What A Shift In Power in the Senate Could Mean For Munis
WASHINGTON – A Democratic takeover of the Senate, as has been predicted by some polls, could mean good news for tax reform as well as maintaining the tax exemption of municipal bonds, according to several muni market participants.
Micah Green, a partner with Steptoe and Johnson in Washington, said that the formula to accomplish tax reform after at least six years of debate would be perfect under three very possible conditions.
"If the Senate turns Democrat, the House stays Republican, and Secretary [Hillary] Clinton wins the presidency, what was the makeup of the House and Senate when The Tax Reform Act of 1986 passed?," he asked, adding, "A Republican president, Republican Senate and Democratic House."
In addition, Sen. Chuck Schumer, D-N.Y., who is in line to become Senate Majority Leader if the Democrats win the Senate, has made tax reform a top priority, as has House Speaker Paul Ryan, R-Wis., who spearheaded the GOP blueprint for tax reform released this year, he said. This bipartisan agreement is necessary for comprehensive tax reform, Green noted.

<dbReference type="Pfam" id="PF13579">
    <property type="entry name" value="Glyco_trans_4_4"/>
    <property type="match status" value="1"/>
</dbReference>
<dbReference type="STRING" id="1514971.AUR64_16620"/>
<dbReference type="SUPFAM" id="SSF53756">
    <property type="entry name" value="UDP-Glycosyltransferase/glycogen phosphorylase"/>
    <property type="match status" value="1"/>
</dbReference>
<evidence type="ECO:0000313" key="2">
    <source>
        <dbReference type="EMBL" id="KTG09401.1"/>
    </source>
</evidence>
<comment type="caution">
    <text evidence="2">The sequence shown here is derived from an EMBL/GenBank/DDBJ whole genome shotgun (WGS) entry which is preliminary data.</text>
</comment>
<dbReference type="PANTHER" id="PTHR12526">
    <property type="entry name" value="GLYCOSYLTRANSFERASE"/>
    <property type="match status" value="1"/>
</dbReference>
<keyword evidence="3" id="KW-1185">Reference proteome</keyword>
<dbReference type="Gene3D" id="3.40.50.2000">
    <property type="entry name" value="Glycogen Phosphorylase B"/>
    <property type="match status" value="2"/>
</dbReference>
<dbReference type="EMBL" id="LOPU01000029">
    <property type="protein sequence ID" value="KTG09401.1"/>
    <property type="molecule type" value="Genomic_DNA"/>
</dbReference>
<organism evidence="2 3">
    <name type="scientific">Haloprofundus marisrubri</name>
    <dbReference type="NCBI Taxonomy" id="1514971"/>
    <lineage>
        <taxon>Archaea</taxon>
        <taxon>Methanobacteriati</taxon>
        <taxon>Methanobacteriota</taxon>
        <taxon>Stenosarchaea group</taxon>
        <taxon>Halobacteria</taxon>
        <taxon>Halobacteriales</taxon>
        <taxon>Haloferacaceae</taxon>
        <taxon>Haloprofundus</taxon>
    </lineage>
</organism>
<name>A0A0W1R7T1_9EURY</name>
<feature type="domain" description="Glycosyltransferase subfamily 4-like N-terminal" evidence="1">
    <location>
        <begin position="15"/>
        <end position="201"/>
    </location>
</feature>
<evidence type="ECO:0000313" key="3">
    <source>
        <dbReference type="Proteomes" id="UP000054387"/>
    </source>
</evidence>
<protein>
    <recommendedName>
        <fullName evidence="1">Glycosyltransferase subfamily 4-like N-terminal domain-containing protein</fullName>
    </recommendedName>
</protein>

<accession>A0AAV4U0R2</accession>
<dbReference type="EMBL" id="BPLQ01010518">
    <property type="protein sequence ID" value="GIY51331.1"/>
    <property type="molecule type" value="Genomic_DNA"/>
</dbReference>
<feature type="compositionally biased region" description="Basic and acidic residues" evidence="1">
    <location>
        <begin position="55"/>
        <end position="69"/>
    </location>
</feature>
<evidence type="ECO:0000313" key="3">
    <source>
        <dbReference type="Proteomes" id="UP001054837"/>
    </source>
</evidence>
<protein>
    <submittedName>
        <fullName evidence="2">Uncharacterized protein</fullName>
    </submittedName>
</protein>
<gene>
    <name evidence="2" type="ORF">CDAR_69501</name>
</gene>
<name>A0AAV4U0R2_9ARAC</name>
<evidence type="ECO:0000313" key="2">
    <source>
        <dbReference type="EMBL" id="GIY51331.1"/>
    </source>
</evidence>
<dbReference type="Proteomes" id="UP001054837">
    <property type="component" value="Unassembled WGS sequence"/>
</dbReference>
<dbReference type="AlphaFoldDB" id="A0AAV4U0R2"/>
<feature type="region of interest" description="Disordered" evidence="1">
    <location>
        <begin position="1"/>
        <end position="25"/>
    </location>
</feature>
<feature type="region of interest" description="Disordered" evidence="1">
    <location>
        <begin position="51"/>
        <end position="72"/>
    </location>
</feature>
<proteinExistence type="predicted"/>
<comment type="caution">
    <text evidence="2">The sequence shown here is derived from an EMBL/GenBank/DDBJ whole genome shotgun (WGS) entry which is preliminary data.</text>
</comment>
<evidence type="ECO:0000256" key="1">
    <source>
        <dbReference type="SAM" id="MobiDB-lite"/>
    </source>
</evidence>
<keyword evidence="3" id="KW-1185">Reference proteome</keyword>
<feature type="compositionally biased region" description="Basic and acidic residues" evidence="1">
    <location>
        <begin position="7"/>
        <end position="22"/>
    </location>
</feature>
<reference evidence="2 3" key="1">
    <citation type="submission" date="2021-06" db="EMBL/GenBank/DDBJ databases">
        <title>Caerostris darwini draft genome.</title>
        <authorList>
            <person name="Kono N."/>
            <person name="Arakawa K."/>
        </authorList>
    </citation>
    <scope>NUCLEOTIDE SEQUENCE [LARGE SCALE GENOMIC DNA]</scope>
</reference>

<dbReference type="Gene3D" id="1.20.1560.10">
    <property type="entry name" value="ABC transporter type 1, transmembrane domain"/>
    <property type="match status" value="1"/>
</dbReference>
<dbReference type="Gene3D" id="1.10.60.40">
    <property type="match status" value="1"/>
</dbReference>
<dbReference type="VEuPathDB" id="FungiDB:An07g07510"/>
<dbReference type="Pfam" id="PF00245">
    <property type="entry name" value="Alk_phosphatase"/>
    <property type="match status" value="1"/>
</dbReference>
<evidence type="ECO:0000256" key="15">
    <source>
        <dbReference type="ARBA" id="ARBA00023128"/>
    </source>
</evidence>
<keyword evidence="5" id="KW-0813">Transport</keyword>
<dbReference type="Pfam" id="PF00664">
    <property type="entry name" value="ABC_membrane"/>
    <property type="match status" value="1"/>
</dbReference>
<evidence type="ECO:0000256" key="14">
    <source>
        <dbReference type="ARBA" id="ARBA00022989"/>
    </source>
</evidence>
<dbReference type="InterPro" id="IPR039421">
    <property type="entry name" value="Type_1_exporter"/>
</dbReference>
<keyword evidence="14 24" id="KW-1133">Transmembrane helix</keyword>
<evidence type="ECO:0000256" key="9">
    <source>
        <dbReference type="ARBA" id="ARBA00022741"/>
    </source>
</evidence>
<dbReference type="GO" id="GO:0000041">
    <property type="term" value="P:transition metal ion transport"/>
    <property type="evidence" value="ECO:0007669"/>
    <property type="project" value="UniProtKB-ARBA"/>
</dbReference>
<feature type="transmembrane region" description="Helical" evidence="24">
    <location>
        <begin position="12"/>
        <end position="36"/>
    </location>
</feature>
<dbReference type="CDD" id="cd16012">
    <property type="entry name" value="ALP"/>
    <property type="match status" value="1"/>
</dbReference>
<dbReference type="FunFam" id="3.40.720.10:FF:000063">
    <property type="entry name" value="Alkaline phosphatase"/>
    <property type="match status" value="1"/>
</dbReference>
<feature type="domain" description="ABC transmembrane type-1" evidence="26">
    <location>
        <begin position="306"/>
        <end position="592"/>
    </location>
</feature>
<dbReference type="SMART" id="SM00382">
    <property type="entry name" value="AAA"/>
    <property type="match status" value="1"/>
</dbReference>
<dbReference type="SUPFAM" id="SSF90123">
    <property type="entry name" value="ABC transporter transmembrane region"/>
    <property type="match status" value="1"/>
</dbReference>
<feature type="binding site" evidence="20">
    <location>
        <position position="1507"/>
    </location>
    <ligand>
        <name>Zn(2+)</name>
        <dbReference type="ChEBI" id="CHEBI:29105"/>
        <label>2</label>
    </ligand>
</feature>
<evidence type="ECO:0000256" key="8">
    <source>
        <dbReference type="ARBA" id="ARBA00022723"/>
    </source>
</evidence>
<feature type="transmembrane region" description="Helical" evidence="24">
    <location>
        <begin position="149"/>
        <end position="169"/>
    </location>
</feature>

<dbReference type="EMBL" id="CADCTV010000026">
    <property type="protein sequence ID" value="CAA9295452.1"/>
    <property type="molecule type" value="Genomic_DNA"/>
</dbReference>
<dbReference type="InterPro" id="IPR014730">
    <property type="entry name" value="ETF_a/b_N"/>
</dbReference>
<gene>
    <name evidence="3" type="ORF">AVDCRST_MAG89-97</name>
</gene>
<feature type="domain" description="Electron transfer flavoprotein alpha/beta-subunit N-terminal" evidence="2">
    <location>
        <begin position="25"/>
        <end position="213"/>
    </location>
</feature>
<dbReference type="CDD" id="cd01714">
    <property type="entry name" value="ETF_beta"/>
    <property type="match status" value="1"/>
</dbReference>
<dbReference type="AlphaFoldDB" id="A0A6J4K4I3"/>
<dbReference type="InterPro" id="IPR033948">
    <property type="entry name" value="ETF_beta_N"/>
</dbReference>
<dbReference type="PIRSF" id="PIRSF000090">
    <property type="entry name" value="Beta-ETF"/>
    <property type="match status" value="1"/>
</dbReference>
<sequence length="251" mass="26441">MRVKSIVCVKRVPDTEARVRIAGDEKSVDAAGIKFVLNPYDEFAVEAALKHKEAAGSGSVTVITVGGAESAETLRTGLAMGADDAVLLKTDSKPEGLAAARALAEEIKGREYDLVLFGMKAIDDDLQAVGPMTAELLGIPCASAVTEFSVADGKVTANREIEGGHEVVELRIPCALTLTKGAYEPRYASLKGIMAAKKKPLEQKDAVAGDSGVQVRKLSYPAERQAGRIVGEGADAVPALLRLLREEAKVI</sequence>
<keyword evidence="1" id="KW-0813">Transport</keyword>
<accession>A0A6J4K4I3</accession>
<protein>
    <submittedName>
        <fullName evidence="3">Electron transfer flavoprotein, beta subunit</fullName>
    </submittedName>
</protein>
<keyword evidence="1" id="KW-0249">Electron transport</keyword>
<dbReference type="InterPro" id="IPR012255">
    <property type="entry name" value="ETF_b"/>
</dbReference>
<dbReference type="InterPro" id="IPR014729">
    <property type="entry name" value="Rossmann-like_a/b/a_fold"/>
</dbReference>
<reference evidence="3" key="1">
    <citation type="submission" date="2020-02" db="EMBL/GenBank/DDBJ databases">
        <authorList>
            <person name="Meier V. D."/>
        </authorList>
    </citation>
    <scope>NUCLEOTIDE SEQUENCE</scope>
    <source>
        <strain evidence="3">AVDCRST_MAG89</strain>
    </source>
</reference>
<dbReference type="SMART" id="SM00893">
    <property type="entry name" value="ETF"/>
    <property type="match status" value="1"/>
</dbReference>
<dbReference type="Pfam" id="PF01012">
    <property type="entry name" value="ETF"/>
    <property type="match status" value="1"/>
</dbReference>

"The lesson from '86 is, if the White House is committed to some form of tax reform discussion, then I think Chuck Schumer and Paul Ryan would try and get it done," he said. "The pure policy idea of having a serious discussion or action on tax reform is very much in the wheelhouse of both Schumer and Ryan."
As of Wednesday, Democrats had a 59% chance of taking back the Senate in next week's election, according to the New York Times, which bases its data on state and national polls. The House of Representatives is widely expected to remain Republican.